After opening two clinics in retail stores this spring, Allina Health System has plans for four more by March as part of a broader effort to make it easier for patients to get quick care for basic ailments.

In a financial statement this month, Minneapolis-based Allina disclosed the expansion plans, which will feature clinics inside Hy-Vee grocery stores that treat a limited set of health problems.

While retail clinics have been around for more than a decade, health systems across the country are giving the clinics a new look as health insurers continue pushing for changes in how they pay doctors and hospitals for medical services, said Tom Charland of Merchant Medicine LLC, a Shoreview-based group that tracks the retail clinic market.

"Large health systems such as Allina are recognizing that this is going to be the future," Charland said of new payment terms from insurers that are often described as "value-based care" contracts. "Therefore, there's renewed interest in retail clinics as a platform to deliver certain services at a lower cost."

In April, Allina announced it would open its new Allina Health Everyday Clinics inside grocery stores in Eagan and Lakeville. A retail clinic is coming to Robbinsdale in September, followed by new clinics planned for Brooklyn Park, Faribault and New Hope by March 2019, said Dave Slowinske, the senior vice president of operations at Allina Health Group, in a Tuesday interview.

Clinics are staffed with nurse practitioners or physician assistants who treat minor illnesses ranging from strep throat to colds and offer a variety of services like vaccine injections and sports physicals. The clinics will use an electronic health record that also has information about patient care from other Allina hospitals and clinics.

"We've been spending a lot of time listening to consumers and what we're hearing from them is that they increasingly are looking for affordable, accessible, tailored health care services [close] to where they live, work and shop in their everyday lives," Slowinske said. "We're looking to really build out a portfolio of consumer-oriented, clinically integrated service offerings."

Small retail clinics that care for a limited set of ailments is a made-in-Minnesota innovation launched at a grocery store in the Twin Cities in 2000. The company that opened the first retail clinic eventually became known as MinuteClinic, which was based in Minneapolis before being acquired by CVS in 2006 for $170 million.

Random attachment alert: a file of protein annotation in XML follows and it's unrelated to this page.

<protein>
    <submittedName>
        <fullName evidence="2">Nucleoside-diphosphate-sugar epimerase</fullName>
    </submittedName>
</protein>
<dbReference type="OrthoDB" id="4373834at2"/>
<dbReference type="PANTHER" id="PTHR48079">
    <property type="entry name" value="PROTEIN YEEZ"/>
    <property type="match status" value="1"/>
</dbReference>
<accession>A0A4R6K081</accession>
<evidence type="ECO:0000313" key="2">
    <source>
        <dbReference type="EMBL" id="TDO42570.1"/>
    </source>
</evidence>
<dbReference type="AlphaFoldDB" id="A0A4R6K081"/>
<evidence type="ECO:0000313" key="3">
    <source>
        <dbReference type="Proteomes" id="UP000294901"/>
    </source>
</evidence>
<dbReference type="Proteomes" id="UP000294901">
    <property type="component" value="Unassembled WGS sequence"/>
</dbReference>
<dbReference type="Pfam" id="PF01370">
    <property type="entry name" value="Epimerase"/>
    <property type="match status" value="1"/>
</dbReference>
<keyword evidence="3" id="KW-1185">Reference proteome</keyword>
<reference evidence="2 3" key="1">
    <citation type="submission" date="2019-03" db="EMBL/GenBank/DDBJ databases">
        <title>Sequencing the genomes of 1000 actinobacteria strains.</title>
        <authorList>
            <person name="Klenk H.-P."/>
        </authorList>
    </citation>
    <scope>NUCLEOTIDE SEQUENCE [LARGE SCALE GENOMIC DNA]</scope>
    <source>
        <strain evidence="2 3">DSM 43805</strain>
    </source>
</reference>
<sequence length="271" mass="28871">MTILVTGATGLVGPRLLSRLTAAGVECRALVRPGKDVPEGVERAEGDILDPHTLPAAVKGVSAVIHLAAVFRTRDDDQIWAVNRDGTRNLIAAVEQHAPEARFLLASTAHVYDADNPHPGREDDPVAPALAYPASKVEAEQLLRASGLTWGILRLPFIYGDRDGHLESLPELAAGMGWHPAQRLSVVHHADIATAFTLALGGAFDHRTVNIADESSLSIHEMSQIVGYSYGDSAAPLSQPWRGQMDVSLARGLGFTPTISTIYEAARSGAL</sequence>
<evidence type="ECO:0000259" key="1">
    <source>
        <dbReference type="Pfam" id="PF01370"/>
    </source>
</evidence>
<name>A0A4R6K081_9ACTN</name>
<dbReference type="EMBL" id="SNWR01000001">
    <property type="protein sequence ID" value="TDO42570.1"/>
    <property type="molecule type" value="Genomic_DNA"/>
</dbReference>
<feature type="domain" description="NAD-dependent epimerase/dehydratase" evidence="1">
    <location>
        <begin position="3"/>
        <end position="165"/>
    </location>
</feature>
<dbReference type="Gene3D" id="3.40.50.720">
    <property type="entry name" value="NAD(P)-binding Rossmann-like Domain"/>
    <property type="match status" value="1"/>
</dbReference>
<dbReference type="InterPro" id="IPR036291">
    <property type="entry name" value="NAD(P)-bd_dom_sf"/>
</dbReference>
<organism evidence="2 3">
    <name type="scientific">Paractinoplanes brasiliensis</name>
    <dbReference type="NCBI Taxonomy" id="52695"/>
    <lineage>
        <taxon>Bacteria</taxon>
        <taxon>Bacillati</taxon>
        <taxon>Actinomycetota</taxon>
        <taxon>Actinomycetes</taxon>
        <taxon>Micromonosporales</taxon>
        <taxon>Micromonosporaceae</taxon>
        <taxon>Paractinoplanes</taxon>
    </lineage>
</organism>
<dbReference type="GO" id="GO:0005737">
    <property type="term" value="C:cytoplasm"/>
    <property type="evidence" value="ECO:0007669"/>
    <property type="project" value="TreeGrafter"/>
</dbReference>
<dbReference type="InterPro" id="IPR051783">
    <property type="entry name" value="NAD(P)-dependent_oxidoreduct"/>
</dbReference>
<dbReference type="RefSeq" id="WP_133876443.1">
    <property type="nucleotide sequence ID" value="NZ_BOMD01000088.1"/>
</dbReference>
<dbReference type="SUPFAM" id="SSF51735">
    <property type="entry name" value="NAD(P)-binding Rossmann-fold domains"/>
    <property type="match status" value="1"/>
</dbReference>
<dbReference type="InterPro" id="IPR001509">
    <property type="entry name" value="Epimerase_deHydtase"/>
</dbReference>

They are touted as a cheaper alternative to hospital emergency rooms, but some researchers have questioned the claim. A 2016 study suggested the clinics actually can contribute to overall spending by making it easier for people to obtain services.

The Twin Cities remains a market with a lot of retail clinics, Charland said. While Allina is somewhat unusual in the metro area for adding retail clinics right now, he said there's been a resurgence of interest among health systems in other markets over the past year.

Health systems have popped in and out of the retail medicine business over the years. In 2009, Allina launched a partnership with MinuteClinic, but the contract ended in 2014, Slewinske said. Robbinsdale-based North Memorial previously operated retail clinics in Hy-Vee stores, but no longer does so.

Both Minneapolis-based Fairview Health Services and Bloomington-based HealthPartners have operated two retail clinics for several years.

It can be tough to make the retail clinics profitable, because so much of the patient demand is concentrated during the cold and flu season, Charland said.

The broader change with health insurance is a shift away from "fee-for-service" contracts, Charland said, where doctors and hospitals are paid set sums for each service provided. New contracts include financial incentives for doctors and hospitals to provide efficient care within a budget, Charland said, in hopes of eliminating unnecessary care.

While insurers and health care providers have been talking about this shift to "fee-for-value" contracts for many years, Charland said it's actually starting to happen in a significant way in some markets such as the Twin Cities. That's making health systems more interested in retail clinics, he said, along with the fact that "their physician groups as compared to a decade ago are a lot more willing to work with this retail clinic environment."

Christopher Snowbeck • 612-673-4744 Twitter: @chrissnowbeck